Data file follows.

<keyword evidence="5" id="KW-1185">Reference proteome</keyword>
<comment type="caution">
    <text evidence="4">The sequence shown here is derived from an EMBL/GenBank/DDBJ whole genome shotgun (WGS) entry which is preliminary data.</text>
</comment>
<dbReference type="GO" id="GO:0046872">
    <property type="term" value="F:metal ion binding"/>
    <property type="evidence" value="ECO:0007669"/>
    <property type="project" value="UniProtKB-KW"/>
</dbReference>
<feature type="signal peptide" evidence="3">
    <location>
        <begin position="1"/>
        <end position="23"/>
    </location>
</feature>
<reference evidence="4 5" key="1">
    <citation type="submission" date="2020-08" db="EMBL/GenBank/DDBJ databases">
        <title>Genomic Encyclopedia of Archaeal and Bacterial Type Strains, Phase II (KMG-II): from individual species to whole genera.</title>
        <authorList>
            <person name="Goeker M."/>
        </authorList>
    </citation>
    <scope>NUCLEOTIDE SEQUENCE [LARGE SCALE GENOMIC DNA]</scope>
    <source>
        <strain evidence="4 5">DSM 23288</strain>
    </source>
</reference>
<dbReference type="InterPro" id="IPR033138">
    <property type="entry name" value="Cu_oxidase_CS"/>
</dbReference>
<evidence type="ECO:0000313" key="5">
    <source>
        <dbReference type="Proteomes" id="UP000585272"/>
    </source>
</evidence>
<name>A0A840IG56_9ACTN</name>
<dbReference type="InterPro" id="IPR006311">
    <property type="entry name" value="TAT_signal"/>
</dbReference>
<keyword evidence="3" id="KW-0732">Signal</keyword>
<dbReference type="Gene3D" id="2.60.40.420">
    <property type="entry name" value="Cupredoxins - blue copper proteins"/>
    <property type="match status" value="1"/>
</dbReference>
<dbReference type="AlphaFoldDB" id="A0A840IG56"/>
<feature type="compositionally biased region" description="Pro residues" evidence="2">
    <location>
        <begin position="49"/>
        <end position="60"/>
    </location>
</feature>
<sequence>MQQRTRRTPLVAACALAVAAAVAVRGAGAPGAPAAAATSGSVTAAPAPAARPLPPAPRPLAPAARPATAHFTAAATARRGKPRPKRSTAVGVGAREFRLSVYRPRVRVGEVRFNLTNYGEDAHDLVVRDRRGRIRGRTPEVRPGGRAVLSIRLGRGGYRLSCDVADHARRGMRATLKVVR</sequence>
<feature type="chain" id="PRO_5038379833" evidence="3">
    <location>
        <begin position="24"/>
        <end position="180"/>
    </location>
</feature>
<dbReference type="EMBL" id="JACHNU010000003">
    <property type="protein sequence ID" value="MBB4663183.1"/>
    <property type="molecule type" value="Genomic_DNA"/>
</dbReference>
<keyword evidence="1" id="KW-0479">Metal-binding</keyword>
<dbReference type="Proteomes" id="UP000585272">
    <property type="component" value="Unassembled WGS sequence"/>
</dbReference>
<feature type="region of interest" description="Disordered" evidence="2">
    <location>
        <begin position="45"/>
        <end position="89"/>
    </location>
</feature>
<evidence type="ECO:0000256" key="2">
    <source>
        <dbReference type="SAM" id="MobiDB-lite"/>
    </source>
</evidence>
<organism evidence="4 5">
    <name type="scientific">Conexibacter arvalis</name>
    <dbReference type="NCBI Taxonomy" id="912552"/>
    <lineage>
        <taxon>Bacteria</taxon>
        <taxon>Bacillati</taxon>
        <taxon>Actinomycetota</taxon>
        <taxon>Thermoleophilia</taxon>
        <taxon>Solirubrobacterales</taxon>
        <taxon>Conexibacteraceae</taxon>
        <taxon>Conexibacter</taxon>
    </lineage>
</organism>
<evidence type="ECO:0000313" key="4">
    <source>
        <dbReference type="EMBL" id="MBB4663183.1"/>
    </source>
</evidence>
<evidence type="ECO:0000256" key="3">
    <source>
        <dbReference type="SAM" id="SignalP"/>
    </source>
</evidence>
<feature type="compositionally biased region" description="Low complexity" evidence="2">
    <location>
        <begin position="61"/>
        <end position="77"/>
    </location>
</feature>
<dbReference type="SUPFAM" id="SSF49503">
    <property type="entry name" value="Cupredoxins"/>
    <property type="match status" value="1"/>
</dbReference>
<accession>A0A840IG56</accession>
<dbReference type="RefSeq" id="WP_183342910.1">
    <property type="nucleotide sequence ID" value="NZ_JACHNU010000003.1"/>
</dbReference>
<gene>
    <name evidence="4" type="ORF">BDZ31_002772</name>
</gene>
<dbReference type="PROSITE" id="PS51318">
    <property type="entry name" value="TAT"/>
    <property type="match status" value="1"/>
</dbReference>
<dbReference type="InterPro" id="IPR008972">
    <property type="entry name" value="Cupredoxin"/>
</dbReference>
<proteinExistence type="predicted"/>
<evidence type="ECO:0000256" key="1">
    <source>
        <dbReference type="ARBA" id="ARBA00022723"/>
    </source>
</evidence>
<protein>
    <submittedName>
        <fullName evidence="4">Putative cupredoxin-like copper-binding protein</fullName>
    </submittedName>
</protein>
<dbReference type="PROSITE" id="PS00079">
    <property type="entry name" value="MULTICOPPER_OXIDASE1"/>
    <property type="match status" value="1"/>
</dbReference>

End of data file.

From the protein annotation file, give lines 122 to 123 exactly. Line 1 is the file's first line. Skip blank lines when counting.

<dbReference type="InterPro" id="IPR008972">
    <property type="entry name" value="Cupredoxin"/>